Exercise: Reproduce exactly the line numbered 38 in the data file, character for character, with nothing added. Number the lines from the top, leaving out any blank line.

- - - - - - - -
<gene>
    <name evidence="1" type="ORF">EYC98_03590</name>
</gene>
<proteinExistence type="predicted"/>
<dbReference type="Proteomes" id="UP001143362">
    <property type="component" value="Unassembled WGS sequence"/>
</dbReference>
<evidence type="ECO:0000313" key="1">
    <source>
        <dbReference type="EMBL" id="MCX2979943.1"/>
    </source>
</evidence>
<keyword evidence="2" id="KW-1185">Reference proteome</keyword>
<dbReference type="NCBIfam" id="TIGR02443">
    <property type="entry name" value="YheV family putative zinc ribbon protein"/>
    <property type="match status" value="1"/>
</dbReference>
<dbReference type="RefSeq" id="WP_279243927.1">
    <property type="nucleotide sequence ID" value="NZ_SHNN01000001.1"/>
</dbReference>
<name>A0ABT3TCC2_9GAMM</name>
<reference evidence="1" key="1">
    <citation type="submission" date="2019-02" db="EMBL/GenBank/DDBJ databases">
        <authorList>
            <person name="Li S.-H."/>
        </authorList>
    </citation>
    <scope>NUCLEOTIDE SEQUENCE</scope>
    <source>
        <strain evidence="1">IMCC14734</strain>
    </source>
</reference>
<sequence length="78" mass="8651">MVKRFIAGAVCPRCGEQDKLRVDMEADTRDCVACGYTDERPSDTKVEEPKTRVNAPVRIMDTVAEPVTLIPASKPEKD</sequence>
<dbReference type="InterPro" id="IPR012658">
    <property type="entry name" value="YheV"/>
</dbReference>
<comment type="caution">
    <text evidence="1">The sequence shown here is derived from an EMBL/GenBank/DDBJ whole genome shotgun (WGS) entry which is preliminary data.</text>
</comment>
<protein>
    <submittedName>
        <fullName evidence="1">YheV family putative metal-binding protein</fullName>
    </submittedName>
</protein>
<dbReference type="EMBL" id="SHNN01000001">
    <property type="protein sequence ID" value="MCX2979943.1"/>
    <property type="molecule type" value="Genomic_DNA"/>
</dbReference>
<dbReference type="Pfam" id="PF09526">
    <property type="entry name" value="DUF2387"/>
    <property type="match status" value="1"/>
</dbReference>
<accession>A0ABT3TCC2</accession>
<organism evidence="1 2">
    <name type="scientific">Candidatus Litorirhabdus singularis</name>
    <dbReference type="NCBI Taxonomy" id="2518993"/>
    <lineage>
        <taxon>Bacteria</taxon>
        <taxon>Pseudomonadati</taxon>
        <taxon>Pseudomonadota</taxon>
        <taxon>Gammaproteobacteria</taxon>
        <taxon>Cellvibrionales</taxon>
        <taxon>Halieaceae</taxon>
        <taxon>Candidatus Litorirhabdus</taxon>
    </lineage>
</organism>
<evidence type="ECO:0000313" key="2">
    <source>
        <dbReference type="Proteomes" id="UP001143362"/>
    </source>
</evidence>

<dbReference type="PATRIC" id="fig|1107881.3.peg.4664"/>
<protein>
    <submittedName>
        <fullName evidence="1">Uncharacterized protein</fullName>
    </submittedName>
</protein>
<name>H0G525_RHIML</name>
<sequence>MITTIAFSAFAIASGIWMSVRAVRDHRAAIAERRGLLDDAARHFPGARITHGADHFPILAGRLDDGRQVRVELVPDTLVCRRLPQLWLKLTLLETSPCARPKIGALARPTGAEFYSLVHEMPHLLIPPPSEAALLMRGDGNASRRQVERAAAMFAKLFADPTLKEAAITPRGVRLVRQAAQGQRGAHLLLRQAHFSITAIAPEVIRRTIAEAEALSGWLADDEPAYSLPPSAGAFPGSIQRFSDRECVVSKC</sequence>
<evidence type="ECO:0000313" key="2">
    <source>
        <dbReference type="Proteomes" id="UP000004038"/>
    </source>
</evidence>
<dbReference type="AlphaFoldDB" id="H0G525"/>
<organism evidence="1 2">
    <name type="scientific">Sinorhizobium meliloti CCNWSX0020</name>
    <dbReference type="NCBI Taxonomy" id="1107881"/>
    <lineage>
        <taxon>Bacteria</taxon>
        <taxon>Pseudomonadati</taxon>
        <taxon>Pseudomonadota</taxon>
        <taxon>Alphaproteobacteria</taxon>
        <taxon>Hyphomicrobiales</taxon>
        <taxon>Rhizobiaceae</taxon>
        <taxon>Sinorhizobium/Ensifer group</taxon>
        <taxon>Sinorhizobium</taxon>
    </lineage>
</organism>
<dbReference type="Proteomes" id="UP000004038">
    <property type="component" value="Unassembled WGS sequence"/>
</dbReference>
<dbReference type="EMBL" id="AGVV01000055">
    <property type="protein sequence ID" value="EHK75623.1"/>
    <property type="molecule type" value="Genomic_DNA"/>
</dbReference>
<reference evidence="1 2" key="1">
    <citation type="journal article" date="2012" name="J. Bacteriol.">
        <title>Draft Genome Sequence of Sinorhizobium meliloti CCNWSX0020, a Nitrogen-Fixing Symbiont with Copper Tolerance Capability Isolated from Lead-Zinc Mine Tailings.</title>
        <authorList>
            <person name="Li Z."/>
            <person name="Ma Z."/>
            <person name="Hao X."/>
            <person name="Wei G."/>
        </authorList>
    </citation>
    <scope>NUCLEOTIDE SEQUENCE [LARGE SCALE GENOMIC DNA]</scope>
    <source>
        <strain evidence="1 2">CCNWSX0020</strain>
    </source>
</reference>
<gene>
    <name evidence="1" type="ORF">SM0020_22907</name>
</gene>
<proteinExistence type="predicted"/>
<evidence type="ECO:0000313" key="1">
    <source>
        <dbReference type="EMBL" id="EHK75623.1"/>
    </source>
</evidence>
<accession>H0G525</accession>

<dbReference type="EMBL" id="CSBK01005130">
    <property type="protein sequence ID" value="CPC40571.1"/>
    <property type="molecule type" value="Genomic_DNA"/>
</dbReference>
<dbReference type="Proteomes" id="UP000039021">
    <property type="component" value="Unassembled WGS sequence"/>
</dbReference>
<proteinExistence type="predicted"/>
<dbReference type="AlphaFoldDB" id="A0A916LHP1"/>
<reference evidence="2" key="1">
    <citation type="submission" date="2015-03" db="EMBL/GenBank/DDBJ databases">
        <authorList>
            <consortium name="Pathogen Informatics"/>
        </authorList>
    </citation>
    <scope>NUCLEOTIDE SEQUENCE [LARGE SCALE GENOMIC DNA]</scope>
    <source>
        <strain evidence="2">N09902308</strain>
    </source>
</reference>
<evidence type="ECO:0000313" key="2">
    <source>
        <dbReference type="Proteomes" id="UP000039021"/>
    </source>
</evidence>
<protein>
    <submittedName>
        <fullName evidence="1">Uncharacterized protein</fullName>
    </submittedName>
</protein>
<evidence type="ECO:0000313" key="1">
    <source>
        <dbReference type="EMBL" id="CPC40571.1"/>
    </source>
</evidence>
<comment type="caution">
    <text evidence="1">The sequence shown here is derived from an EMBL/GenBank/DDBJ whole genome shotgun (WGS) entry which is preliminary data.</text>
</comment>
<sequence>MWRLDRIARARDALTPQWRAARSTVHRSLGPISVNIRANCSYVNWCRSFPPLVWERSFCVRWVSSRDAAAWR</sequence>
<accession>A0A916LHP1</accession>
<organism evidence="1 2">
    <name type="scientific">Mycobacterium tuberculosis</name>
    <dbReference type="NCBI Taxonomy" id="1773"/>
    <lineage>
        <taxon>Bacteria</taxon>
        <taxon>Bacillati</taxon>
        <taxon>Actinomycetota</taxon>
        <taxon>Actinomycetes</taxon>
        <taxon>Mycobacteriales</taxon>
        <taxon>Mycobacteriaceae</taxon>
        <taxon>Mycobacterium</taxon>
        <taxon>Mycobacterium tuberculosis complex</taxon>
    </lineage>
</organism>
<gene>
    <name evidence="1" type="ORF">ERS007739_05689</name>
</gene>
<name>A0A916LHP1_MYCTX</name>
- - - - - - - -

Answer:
    <text evidence="1">The sequence shown here is derived from an EMBL/GenBank/DDBJ whole genome shotgun (WGS) entry which is preliminary data.</text>